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CipherCloud launches free cloud compliance resource center

CipherCloud's new Global Compliance Resource Center aims to clear up the confusion around global compliance and data privacy protection laws as they pertain to the cloud.

Global compliance has become a thorny and perplexing issue for many enterprises migrating to the cloud, but one...

vendor is trying to clear up the confusion, one country at a time.

Thursday, CipherCloud Inc., a cloud security vendor based in San Jose, Calif., introduced its Global Compliance Resource Center, a free online repository of reference materials on the various compliance laws, industry standards such as PCI DSS, and data privacy regulations across six continents and 83 different countries.

The resource center includes an interactive map of the different countries, which are rated on the level of data privacy protection (strong, moderate, and limited), as well as reference guides to each country's relevant data compliance laws.

Willy Leichter, global director of cloud security at CipherCloud, said that while cloud adoption continues to grow, compliance and data privacy are two of the biggest issues that stall that adoption.

"A lot of our customers are concerned about compliance," he said. "It's a large, daunting task to understand the different laws in every country, and it's complicated by the fact that data moves all over the world in the cloud."

CipherCloud Global Compliance Resource Center
CipherCloud's Global Compliance Resource Center map

CipherCloud spent approximately 12 months working on the resource center by compiling documentation on different compliance mandates and data privacy laws, as well as consulting with subject matter experts, such as cloud service providers and law firms. The company's aim was to provide a set of resources that fosters common understanding of what various compliance measures mean for enterprises operating in the cloud.

"We worked with a lot of major cloud providers with data centers all over the world on data residency and privacy issues," Leichter said. "The laws differ greatly from country to country, and even region to region within the country."

Leitcher highlighted Canada as an example of the challenges posed by varying compliance mandates within national borders. While the country is rated "strong" under CipherCloud's data privacy protection scale, Alberta is currently the only province that has a data breach notification law, while British Columbia has a law that prohibits public organizations from storing and accessing any personal data outside of Canada.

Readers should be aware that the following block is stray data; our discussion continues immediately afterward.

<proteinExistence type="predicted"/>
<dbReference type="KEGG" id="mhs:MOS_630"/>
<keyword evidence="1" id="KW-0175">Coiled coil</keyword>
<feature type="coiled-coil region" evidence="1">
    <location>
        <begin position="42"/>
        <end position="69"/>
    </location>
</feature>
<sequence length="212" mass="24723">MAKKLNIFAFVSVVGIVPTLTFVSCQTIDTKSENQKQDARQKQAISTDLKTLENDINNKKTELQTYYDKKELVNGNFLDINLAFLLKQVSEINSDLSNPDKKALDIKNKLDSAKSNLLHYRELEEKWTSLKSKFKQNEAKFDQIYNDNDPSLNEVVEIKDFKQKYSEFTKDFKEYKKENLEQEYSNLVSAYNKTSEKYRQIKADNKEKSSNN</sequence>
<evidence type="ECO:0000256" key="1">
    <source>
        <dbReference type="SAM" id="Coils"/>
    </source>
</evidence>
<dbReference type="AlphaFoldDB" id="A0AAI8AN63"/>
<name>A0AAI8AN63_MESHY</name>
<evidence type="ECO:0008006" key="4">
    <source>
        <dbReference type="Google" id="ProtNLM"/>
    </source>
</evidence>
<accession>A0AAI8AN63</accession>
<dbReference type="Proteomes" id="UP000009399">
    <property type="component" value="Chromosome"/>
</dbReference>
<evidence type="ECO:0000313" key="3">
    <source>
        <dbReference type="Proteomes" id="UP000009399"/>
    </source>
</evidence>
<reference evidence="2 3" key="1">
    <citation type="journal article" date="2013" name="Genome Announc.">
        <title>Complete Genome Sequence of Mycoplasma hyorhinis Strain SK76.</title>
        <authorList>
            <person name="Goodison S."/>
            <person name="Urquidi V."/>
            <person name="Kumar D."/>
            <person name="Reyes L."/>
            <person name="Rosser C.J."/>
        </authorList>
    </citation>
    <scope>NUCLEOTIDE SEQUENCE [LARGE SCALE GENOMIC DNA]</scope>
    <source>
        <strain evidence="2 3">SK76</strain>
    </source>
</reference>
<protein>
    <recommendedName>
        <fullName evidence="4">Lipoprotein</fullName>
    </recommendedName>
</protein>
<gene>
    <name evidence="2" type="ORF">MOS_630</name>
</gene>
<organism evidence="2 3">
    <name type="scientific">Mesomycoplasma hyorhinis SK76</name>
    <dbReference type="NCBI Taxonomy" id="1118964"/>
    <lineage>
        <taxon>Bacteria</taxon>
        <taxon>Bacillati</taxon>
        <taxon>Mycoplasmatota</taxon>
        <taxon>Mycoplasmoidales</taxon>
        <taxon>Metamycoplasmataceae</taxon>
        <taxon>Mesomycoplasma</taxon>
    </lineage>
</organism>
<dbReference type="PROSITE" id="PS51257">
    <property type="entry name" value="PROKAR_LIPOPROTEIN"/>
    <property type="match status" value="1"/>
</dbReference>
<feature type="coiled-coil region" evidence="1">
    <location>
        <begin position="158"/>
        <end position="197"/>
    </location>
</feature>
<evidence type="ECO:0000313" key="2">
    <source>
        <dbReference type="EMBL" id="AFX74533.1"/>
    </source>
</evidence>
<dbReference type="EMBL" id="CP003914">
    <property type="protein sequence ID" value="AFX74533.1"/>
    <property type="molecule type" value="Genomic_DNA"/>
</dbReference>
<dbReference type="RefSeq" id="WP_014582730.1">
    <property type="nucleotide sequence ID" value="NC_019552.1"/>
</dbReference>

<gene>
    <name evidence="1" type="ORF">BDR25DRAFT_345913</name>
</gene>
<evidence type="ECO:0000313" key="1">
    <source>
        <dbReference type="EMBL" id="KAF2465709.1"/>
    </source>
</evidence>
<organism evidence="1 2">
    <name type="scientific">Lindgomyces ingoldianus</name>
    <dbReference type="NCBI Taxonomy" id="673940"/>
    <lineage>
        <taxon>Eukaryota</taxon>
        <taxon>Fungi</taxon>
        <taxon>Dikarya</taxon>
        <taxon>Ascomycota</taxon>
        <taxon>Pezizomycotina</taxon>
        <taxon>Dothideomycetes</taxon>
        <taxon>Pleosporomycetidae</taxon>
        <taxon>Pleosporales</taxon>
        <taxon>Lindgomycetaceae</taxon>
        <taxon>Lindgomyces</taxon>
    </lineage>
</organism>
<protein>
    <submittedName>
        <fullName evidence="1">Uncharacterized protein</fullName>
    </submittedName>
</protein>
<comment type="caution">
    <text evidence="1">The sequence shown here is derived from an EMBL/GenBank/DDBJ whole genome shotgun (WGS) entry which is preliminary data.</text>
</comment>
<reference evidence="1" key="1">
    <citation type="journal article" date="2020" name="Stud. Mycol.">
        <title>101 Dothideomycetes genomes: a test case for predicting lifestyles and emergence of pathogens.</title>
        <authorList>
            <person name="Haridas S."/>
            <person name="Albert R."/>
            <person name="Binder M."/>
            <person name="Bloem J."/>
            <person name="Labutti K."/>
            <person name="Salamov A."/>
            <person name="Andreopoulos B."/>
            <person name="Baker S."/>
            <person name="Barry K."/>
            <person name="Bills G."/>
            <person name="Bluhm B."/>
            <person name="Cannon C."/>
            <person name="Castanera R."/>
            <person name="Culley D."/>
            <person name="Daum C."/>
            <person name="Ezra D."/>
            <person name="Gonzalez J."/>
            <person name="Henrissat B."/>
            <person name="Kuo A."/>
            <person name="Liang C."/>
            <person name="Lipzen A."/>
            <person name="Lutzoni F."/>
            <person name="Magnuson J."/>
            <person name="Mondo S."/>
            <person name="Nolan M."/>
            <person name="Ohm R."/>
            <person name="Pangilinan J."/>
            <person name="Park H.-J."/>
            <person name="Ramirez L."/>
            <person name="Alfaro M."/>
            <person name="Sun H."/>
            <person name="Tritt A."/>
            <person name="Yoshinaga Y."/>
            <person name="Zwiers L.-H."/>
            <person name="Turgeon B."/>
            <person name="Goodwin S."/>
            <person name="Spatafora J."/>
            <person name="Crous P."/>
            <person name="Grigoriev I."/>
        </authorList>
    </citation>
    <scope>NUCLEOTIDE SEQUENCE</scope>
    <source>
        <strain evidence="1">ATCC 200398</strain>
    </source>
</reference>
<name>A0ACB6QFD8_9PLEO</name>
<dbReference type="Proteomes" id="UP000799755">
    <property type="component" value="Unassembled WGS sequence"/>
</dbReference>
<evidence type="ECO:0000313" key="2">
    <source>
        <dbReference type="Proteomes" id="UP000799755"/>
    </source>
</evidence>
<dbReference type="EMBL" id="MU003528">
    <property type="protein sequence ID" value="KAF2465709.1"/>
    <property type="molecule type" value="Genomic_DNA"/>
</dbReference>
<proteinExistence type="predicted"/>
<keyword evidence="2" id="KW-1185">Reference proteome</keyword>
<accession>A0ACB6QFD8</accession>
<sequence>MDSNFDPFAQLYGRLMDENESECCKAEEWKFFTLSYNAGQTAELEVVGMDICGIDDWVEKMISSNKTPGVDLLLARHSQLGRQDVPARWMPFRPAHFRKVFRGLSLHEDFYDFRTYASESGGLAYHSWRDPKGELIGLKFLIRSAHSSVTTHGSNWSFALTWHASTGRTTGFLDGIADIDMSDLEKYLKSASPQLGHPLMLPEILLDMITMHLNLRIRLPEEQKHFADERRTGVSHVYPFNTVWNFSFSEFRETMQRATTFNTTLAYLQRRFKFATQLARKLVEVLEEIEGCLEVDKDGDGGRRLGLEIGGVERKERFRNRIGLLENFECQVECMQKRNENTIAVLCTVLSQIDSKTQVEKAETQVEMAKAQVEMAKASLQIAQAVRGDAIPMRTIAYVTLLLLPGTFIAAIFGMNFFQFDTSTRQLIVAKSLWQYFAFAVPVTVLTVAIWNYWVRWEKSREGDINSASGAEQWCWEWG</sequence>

In addition, Leitcher said the Global Compliance Resource Center offers illustrated patterns about how data privacy protection in the cloud has evolved over the years, and how differently countries view the subject. While Europe has stronger legal frameworks for personal data privacy, he said, the U.S. has a much stronger focus on data breach notifications and industry-specific compliance like HIPAA and SOX.

"We talk more in this country about compliance laws and meeting compliance," Leitcher said, "but other regions like the European Union are much more focused on data privacy laws."

In addition to the interactive map and breakdown of each country's relevant laws, the CipherCloud Global Compliance Resource Center offers a downloadable guide on global data privacy as well as links to third party subject matter experts and national enforcement authorities.

Leitcher said anyone is free to use the resource center, and that CipherCloud can offer additional assistance to prospective customers on proper security controls and data protection practices.

Next Steps

Learn more about the Cloud Security Alliance's updated Privacy Level Agreement for Europe

Find out how international data privacy laws compare to the U.S. Patriot Act

Dig Deeper on Cloud Computing Frameworks and Standards

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Does your organization see compliance as a barrier for cloud adoption?
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That is a really nice resource!

In my research of PII in the US, I discovered that even the term PII seems to vary between legal jurisdictions. For instance, in California there was a recent 2011 court ruling that said that a zip code can be considered PII.  On the website you cite, they do not include references to NIST Special Publication 800-122, which might be helpful for anyone researching US law.

Even though some of your data is generalized, it is a great starter guide particularly if you are trying to look at the legal ramifications between countries!

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